Entendre in French: Definition & Conjugation

Instructor: Lucy Barnhouse
The verb 'entendre' is regular but has two meanings. It can mean simply 'to hear,' but can also mean 'to understand.' It is the latter meaning that makes the verb part of many common French idioms. This lesson will discuss the conjugation of the verb as well as its definitions.

Entendre: Conjugation

Good news: entendre is a regular verb belonging to the third group of French verbs, those ending in -re. Since it's regular, there are no nasty surprises in conjugating it. Here's how the verb is conjugated in the present tense:

first person j'entends nous entendons
second person tu entends vous entendez
third person il/elle entend ils/elles entendent

You'll want to be careful speaking or writing with entendre (ahn-TAHN-drö) as it's used in a variety of contexts. It can be used to talk about hearing and understanding. The word also appears in some common idioms.

Entendre: Hearing

Hearing the noise of the world

The primary definition of entendre is 'to hear.' It is from this definition that its secondary meanings, to listen attentively and to understand, are derived. The expression Je vous entends, for example, can be used to affirm 'I can hear you,' 'I'm listening,' or 'I understand.' You might use this phrase when talking on a phone with a bad connection or listening to an explanation of a complex topic.

Here are a couple examples of how you might use the verb entendre in its sense of 'to hear':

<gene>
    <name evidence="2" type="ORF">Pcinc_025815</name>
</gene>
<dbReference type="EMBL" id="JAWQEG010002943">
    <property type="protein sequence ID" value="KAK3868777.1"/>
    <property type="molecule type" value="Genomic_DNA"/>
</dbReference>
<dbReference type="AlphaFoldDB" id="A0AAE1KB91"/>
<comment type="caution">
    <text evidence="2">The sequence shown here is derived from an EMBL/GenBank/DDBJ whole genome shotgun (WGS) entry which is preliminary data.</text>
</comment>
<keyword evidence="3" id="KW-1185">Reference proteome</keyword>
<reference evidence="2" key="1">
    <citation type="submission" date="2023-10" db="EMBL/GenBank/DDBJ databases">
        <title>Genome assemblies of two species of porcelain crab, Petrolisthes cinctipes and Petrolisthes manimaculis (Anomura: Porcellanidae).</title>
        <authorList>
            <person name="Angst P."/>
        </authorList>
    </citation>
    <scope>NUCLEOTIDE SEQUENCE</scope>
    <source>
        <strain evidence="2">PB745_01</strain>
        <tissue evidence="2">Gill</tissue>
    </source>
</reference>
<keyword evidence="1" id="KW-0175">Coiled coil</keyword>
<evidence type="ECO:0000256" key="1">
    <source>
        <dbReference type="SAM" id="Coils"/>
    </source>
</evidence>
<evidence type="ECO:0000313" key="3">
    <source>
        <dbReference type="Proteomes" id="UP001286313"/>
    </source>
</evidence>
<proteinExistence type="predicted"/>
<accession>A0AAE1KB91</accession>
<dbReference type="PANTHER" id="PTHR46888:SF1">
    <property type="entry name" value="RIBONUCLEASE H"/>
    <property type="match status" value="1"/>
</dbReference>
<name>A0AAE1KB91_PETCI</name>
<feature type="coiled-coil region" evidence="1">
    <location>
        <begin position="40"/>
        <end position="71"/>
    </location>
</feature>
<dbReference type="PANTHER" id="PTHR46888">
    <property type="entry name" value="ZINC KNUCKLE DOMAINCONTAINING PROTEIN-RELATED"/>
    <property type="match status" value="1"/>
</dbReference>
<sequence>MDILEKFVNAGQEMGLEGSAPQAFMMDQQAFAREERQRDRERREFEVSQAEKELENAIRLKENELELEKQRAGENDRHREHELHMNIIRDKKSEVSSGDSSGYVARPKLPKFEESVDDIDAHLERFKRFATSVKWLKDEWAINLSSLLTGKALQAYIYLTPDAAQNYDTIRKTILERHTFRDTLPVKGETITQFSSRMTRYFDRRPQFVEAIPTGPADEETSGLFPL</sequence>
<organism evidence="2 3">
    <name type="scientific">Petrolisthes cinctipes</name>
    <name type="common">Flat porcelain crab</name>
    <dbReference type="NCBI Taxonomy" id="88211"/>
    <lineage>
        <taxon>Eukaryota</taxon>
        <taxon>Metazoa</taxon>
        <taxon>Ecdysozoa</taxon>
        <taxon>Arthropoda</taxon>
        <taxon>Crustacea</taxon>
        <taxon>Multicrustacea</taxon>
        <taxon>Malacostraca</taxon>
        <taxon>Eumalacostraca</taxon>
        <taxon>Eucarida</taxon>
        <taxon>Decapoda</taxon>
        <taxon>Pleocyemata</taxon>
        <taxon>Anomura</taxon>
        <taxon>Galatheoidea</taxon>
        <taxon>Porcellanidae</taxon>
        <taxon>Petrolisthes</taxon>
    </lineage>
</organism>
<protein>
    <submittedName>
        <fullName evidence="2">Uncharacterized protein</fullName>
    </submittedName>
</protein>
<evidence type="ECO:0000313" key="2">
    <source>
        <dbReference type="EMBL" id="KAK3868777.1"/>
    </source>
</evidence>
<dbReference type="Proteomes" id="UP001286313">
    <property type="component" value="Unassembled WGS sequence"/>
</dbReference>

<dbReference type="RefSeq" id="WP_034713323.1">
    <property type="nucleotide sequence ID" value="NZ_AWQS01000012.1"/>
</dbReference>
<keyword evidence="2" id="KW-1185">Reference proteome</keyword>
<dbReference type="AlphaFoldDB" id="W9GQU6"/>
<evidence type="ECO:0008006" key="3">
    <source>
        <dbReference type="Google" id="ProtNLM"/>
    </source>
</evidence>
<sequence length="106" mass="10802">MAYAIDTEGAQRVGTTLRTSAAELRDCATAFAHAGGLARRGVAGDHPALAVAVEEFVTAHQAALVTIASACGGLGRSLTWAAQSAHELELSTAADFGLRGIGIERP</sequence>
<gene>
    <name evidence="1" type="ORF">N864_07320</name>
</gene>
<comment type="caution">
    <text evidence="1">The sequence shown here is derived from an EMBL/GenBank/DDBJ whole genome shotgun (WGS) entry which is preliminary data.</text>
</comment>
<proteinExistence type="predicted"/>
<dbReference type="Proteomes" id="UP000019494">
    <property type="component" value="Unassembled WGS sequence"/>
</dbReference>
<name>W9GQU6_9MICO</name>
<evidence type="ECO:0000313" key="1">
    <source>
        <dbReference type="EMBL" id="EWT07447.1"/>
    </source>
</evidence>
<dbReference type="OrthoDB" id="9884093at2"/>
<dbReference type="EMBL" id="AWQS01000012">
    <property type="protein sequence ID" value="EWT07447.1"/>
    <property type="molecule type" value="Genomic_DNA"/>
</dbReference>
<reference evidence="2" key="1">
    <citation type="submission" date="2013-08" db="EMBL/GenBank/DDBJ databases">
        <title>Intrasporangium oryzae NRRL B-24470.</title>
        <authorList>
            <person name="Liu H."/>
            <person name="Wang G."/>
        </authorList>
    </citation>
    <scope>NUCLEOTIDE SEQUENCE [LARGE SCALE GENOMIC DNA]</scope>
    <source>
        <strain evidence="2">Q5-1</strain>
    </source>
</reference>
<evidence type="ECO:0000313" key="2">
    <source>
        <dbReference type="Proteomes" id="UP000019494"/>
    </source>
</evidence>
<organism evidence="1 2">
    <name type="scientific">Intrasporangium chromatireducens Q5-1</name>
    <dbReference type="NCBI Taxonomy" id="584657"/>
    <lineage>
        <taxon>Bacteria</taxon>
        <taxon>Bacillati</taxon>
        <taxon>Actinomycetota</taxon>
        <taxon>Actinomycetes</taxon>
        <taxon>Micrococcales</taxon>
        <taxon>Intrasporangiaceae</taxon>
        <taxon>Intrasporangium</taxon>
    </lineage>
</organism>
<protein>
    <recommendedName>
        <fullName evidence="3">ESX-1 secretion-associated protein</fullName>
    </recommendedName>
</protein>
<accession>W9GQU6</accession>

• Tu entends la mer? / Can you hear the sea?
  • Nous entendons sa voix! / We can hear his/her voice!

Note that you wouldn't say 'Nous entendons la radio' to say 'We're listening to the radio.' For this and other situations involving active listening, you would use the verb écouter. You might use entendre to express exasperation at being able to hear a radio set that is turned up too high: Nous entendons la radio jusqu'ici!

Entendre: Understanding

Entente Cordiale
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The most famous example of this definition of the verb entendre is the Entente Cordiale signed between Great Britain and France in 1904. Many greeted this 'friendly understanding' with skepticism, but it would be influential in Anglo-French cooperation during WWI.

The use of entendre in the sense of understanding turns up in many French idioms, or common figures of speech. It can be used with the subjunctive mood to express an expectation. For example, you might say to a friend,J'entends que tu me suives, 'I expect you to follow me.'

Other idiomatic uses of entendre employ the passé composé form of the verb entendu, but without an auxiliary. To say 'Of course!' in French, you would say Bien entendu! (BYEHN ahn-tahn-dü). Take the following exchange, for example:

Jeanne: Tu veux encore m'accompagner au cinéma ce soir?

Laure: Bien entendu!

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